Monday, December 02, 2013

Florida Keys 1

We're renting a house in Marathon for our week in the Florida Keys. It's nice not to be in a hotel for a change. The place we're renting backs onto the water (common here). This is the view from our deck/dock:

view from the back deck of our rental house

This bird was waiting for us when we arrived. At first I thought it was a Great Egret, but since its legs aren't black I think it's a Great White Heron (a white colored variant of the Great Blue Heron)

great white heron

The weather is much improved - sunny and warm. We're planning to do a few more dives, but otherwise we're just relaxing and checking out the area. We visited Curry Hammock and Long Key State Parks, and Crane Point.

The most common pelicans down here are the brown ones. I took this shot through the car window as the pelican was flying along beside us on one of the Keys bridges.

brown pelican

But there are also the white pelicans that we have in Saskatchewan down here for the winter (smart birds!)

white pelicans

We're seeing green iguanas all over the place, although I don't remember them from our visit a number of years ago. They're not native here, but they certainly seem to have moved in. I like them, but apparently they can be a pest. I even saw an ad for an iguana exterminator! I got too close taking photos of one of the iguanas and it dived into the water and swam away. They can swim really well!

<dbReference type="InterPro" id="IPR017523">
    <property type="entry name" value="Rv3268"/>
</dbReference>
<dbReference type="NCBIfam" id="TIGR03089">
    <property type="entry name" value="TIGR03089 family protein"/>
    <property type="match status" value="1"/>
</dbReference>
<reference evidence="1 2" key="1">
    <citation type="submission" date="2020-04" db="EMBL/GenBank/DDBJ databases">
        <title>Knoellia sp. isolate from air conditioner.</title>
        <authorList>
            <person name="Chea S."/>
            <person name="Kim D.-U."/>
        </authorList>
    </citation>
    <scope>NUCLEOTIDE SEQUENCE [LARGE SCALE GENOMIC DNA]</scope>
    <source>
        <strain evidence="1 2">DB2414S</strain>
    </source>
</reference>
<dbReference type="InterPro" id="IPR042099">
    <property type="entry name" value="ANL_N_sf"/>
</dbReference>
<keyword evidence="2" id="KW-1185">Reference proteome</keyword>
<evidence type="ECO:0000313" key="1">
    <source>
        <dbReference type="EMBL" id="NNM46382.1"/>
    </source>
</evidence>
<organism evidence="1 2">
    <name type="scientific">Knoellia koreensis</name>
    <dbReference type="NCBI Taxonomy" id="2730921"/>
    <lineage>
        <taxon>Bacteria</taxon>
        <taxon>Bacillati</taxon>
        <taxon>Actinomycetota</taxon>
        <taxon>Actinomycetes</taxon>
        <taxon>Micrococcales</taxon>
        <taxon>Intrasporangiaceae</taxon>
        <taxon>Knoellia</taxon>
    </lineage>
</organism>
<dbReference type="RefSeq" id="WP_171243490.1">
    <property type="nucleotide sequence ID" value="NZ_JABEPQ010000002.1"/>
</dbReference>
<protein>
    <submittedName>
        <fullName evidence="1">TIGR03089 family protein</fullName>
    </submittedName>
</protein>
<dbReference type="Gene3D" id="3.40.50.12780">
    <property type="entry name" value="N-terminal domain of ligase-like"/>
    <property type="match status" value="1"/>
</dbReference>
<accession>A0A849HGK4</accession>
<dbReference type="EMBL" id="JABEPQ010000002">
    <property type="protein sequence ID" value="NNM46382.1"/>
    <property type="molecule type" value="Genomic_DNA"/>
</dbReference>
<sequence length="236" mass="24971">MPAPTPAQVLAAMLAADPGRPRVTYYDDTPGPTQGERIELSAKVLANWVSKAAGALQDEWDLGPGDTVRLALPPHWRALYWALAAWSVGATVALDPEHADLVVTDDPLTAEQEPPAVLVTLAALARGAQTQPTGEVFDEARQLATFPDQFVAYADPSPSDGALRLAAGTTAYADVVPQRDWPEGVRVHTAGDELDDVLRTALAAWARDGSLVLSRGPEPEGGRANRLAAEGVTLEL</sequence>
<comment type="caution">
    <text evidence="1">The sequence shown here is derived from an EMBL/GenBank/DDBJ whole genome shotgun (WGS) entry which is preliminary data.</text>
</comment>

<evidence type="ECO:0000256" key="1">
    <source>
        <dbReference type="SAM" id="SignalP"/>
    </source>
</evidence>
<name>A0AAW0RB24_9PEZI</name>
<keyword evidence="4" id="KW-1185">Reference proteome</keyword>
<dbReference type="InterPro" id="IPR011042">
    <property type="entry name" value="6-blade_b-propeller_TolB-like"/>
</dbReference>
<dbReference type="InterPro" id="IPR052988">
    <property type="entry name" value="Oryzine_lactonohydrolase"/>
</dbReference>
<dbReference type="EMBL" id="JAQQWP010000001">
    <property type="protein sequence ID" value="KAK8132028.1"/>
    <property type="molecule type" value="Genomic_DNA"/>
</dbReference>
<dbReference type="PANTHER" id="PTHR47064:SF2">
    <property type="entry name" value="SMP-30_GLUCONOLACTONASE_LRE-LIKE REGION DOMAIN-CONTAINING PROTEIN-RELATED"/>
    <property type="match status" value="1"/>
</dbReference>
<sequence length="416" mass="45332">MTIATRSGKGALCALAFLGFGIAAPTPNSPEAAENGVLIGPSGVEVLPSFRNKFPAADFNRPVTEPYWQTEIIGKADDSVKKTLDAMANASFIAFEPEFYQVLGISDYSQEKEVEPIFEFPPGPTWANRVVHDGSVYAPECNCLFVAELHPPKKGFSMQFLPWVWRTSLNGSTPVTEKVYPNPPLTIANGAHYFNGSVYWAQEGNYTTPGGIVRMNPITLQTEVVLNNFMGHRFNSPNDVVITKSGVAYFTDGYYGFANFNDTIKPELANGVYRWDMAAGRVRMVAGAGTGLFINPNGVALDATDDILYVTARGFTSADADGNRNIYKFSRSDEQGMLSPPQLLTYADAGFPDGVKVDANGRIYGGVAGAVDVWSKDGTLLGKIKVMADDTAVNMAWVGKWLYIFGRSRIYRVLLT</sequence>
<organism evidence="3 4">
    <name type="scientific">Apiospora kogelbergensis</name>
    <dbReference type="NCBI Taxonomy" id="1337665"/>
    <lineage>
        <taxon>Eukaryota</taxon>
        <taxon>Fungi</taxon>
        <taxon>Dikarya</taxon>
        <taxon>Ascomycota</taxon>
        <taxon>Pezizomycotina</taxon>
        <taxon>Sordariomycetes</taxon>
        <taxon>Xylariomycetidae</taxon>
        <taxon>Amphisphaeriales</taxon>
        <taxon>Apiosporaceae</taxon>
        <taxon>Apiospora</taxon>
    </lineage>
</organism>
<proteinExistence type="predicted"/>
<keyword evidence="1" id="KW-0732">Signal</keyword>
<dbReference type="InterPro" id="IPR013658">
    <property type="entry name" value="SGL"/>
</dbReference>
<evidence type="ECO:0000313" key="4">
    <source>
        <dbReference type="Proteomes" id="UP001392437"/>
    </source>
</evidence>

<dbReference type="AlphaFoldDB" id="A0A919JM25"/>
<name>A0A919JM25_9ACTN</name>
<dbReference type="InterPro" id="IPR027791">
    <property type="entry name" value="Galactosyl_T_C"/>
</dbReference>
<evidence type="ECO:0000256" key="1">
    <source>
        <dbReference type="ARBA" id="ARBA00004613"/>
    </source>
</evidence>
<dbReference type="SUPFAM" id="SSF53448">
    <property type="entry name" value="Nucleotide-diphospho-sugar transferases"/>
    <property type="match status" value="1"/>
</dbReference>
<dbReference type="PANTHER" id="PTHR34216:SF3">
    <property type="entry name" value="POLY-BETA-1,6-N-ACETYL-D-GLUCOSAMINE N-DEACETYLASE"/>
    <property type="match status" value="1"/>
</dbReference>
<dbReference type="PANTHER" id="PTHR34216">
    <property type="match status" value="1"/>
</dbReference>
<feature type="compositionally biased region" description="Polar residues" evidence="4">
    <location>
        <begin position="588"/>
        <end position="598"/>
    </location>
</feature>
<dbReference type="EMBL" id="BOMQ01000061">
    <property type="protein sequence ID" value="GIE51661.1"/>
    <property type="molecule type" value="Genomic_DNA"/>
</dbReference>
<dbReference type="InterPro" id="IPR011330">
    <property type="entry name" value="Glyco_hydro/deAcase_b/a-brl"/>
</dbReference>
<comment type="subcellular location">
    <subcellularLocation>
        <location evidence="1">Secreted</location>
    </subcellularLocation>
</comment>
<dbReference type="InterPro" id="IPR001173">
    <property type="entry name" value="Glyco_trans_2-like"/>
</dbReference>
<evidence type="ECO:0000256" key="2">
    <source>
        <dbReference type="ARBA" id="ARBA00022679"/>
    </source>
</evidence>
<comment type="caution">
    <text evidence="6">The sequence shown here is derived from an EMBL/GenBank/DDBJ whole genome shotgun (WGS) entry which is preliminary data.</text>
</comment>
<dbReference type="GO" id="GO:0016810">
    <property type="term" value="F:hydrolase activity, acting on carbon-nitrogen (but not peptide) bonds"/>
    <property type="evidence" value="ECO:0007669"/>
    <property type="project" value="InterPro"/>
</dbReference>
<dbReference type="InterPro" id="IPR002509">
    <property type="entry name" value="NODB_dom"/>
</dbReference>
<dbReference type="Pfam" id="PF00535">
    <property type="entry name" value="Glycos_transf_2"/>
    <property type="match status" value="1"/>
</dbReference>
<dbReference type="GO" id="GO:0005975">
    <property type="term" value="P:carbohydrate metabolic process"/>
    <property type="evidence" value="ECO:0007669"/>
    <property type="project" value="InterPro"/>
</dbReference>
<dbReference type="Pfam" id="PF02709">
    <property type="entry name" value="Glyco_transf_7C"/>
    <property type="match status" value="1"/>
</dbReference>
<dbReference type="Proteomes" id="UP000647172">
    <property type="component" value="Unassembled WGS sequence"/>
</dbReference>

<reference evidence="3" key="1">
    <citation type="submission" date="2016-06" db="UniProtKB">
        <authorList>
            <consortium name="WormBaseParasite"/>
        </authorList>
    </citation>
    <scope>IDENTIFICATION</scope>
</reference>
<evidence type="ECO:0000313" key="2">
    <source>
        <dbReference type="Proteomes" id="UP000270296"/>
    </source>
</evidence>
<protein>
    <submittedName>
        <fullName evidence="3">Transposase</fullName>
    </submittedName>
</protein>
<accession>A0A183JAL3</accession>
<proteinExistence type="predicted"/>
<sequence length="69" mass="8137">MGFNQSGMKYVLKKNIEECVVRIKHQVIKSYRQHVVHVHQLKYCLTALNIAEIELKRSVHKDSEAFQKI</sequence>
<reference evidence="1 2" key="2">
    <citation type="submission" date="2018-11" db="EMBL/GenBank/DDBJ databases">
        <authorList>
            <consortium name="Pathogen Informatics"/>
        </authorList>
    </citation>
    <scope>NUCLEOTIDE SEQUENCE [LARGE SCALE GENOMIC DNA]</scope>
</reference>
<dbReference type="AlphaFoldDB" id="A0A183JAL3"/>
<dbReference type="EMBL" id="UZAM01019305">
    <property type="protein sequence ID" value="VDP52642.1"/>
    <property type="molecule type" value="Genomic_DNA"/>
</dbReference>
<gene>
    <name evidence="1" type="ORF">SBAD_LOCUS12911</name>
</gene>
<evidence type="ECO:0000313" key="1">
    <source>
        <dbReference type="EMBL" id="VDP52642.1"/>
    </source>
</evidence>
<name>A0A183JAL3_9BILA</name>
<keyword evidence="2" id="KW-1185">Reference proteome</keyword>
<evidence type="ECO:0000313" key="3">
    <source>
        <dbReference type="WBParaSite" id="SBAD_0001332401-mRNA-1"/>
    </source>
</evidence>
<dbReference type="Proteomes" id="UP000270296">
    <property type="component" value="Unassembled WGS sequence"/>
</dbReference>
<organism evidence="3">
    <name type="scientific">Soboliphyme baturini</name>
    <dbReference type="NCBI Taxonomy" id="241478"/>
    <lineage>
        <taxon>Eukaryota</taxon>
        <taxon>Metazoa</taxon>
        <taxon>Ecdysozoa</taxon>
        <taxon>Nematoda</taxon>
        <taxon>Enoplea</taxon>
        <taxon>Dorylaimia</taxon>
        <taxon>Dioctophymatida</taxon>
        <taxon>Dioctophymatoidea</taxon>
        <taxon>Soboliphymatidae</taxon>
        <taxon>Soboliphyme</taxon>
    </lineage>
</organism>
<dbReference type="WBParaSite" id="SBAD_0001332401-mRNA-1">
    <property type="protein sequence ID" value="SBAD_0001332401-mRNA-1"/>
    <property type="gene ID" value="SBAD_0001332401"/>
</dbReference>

iguanas hanging out on the dock

There are lots of little lizards as well, not sure what kind(s?) they are.


Crane Point was nice. I liked the huge Golden silk orb-weaver spiders. In the photo below the big one is a female and the little one is a male. The body of the large female is about an inch long. Bigger orb spiders have been known to catch and eat small birds and snakes.

golden silk orb-weaver spider

We also enjoyed revisiting the Turtle Hospital. It's awesome to see the different kinds of turtles close up. And it always feels good to see people rescuing injured and sick animals. This is Zippy, a juvenile Loggerhead. Young turtles have such lovely patterns on their shells.

loggerhead turtle

I just finished reading Life in a Shell: A Physiologist's View of a Turtle, it was quite technical, but interesting. For example, I learnt that sea turtles plan the depth of their dives and spend most of their time at that depth since they can only adjust their buoyancy while they're on the surface. For some lighter local flavor I'm reading Under Cover of Daylight by James W. Hall.

View all 45 photos in this set as a slideshow or overview.

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